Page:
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Pulm Pharmacol Ther. 2020 Mar 20:101917. doi: 10.1016/j.pupt.2020.101917. [Epub ahead of print]

Tolerability of nintedanib-related diarrhea in patients with idiopathic pulmonary fibrosis.

Author information

1
Department of Respirology, Graduate School of Medicine, Chiba University, 1-8-1 Inohana, Chuo-ku, Chiba, 260-8670, Japan. Electronic address: yahirasaw@chiba-u.jp.
2
Department of Respirology, Graduate School of Medicine, Chiba University, 1-8-1 Inohana, Chuo-ku, Chiba, 260-8670, Japan. Electronic address: mthrsgnm@chiba-u.jp.
3
Department of Respirology, Graduate School of Medicine, Chiba University, 1-8-1 Inohana, Chuo-ku, Chiba, 260-8670, Japan. Electronic address: jirotera@chiba-u.jp.
4
Department of Respirology, Graduate School of Medicine, Chiba University, 1-8-1 Inohana, Chuo-ku, Chiba, 260-8670, Japan. Electronic address: ahka4601@chiba-u.jp.
5
Department of Respirology, Graduate School of Medicine, Chiba University, 1-8-1 Inohana, Chuo-ku, Chiba, 260-8670, Japan. Electronic address: bell_wood_K1@yahoo.co.jp.
6
Department of Respirology, Graduate School of Medicine, Chiba University, 1-8-1 Inohana, Chuo-ku, Chiba, 260-8670, Japan. Electronic address: keiichiro19841113@yahoo.co.jp.
7
Department of Respirology, Graduate School of Medicine, Chiba University, 1-8-1 Inohana, Chuo-ku, Chiba, 260-8670, Japan. Electronic address: kawatake@chiba-u.jp.
8
Department of Pulmonary Medicine, International University of Health and Welfare, School of Medicine, Kozunomori 4-3, Narita, Chiba, 286-8686, Japan. Electronic address: tsushimakenji@yahoo.co.jp.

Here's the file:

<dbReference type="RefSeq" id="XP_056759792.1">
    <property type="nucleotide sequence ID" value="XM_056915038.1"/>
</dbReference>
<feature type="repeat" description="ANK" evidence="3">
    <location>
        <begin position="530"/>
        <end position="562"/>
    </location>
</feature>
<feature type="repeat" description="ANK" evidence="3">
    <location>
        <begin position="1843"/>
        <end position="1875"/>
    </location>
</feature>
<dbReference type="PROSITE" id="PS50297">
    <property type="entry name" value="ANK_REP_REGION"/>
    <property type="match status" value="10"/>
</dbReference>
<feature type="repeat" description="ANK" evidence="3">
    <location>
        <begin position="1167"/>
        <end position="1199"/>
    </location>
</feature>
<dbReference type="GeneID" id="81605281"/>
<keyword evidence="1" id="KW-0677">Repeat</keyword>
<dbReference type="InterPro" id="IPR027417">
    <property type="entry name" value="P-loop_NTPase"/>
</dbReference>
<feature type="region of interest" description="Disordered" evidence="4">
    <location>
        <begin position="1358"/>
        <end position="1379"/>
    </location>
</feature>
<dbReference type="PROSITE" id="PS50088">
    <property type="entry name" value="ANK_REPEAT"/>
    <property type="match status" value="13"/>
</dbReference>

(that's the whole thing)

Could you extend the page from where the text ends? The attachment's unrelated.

9
Department of Respirology, Graduate School of Medicine, Chiba University, 1-8-1 Inohana, Chuo-ku, Chiba, 260-8670, Japan. Electronic address: tatsumi@faculty.chiba-u.jp.

Abstract

BACKGROUND:

Nintedanib is an important drug for the treatment of idiopathic pulmonary fibrosis (IPF). However, the drug is discontinued in some patients who present with diarrhea. In this study, we aimed to assess the drug continuation rate in patients who developed diarrhea during nintedanib therapy and to evaluate if antidiarrheal drugs or nintedanib dose reductions improved clinical tolerability and efficacy.

METHODS:

Eighty-six patients with IPF were treated in our institution between December 2015 and March 2018. Among them, 50 patients who experienced nintedanib-related diarrhea were analyzed regarding tolerability and persistence rate.

RESULTS:

In 50 patients who experienced nintedanib-related diarrhea, 26 (n = 11, without reduction and n = 15, with reduction) continuously received nintedanib. Meanwhile, the drug was discontinued in 24 patients (n = 13, without reduction and n = 11, with reduction). In 9 of 24 patients, the drug was discontinued due to diarrhea. The annual rate of decline in forced vital capacity and the duration of nintedanib administration were not significantly different between groups with and without dosage reduction. Moreover, 23, 13, 8, and 2 patients received 1, 2, 3, and 4 agents, respectively. Clostridium butyricum is a probiotic bacterium most commonly used as an antidiarrheal agent. In this study, it was used in 28 of 46 patients. The total durations of nintedanib administration differed significantly according to the number of antidiarrheal drugs taken: 853 ± 221 days, more than three agents; 424 ± 365 days, without an agent (p = 0.043); and 460 ± 142, one agent (p = 0.0003).

CONCLUSIONS:

When diarrhea occurs within a year after using nintedanib, the dose reduction may be acceptable without affecting pulmonary function. Moreover, treatment with multiple antidiarrheals may be a practical option to maintain the use of nintedanib therapy compared with monotherapy and no therapy.

KEYWORDS:

Adverse drug reactions; Diarrhea; Idiopathic pulmonary fibrosis; Nintedanib; Tolerability

PMID:
32205281
DOI:
10.1016/j.pupt.2020.101917

Conflict of interest statement

Declaration of competing interest MA, KTs and KTa reports receipt of lecture fees from Boehringer Ingelheim Japan.

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